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This little book of 154 pages is one of a series known as " Practical Lessons in Nursing." It is free from technical terms, and written so as to be perfectly intelligible to the non-professional; containing clear descriptions of the various affections of the ear; their causes, and relations to other diseases, so that they may, if possible, be avoided; but if contracted, their early recognition will prevent experimental and erroneous forms of treatment. Therapeutically its aim has been to show the inexpert what to avoid in the treatment of ear diseases, rather than what they may try to do for their relief. In speaking of diseases of the middle ear, the author has a few good words in regard to the use or rather the abuse of quinine, which is often taken in large doses to abort a "cold in the head." Nothing in fact is more likely to bring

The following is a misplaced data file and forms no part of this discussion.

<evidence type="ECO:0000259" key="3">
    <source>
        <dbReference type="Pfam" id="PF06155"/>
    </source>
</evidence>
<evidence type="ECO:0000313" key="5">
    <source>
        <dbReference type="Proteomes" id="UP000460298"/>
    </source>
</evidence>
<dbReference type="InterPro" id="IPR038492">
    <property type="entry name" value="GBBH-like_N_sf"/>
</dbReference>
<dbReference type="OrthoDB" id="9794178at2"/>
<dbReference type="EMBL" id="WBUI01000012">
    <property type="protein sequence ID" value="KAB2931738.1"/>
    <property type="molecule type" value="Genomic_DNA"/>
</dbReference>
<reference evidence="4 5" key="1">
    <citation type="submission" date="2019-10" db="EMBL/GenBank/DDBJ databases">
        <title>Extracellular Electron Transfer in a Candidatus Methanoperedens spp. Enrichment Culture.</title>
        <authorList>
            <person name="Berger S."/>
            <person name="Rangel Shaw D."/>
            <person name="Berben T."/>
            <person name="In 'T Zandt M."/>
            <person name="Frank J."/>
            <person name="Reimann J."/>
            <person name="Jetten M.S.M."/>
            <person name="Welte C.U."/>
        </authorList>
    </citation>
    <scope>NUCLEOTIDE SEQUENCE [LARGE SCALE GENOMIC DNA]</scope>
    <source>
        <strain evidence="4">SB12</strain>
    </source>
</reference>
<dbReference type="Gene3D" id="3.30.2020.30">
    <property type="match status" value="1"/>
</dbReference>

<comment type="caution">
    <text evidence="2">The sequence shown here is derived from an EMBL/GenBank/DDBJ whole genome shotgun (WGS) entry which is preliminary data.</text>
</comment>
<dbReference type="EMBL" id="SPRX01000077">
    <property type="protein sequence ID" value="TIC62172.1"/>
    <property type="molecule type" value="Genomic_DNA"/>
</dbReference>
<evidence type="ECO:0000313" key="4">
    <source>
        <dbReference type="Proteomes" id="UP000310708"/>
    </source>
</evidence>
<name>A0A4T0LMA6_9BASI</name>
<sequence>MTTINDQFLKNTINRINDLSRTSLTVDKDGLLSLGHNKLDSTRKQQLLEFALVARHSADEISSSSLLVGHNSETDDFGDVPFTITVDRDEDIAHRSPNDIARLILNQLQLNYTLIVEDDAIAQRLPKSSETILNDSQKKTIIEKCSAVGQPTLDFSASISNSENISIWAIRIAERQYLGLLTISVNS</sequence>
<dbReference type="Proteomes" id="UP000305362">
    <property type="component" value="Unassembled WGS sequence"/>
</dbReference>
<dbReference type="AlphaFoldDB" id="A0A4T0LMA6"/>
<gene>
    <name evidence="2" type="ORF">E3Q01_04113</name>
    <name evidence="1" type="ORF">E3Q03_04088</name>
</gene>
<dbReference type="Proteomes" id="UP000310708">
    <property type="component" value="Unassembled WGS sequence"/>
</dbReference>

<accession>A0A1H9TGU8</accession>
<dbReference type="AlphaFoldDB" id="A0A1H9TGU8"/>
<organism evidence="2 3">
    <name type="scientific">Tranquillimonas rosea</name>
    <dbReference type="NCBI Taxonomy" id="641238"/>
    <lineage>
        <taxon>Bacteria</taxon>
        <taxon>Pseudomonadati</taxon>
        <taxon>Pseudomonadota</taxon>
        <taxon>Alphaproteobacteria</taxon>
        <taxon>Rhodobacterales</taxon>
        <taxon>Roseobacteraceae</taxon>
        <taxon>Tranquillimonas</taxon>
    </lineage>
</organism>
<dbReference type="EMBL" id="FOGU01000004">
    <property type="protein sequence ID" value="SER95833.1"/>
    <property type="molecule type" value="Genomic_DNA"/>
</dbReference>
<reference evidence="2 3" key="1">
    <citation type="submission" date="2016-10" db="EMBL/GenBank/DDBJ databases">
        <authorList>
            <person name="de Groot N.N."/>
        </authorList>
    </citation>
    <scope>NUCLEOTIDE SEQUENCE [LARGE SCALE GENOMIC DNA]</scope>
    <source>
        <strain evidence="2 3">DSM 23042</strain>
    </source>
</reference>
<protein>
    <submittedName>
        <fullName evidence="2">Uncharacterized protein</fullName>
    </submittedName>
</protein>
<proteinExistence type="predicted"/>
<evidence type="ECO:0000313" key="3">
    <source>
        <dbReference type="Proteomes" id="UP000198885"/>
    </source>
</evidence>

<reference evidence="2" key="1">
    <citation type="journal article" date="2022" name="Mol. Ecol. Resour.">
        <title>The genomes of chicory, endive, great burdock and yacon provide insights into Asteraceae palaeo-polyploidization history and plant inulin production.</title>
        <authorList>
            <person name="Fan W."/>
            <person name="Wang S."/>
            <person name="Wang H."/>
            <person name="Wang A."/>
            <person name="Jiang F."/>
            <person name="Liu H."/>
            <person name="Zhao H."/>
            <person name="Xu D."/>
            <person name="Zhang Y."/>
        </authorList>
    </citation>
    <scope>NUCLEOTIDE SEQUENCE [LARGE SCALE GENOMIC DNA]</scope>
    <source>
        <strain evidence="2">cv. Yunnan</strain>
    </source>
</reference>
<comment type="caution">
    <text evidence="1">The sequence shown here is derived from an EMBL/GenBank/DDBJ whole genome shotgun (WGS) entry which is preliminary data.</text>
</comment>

Diseases and Injuries of the Ear. JAMA. 1889;XII(25):899. doi:10.1001/jama.1889.02401020035013
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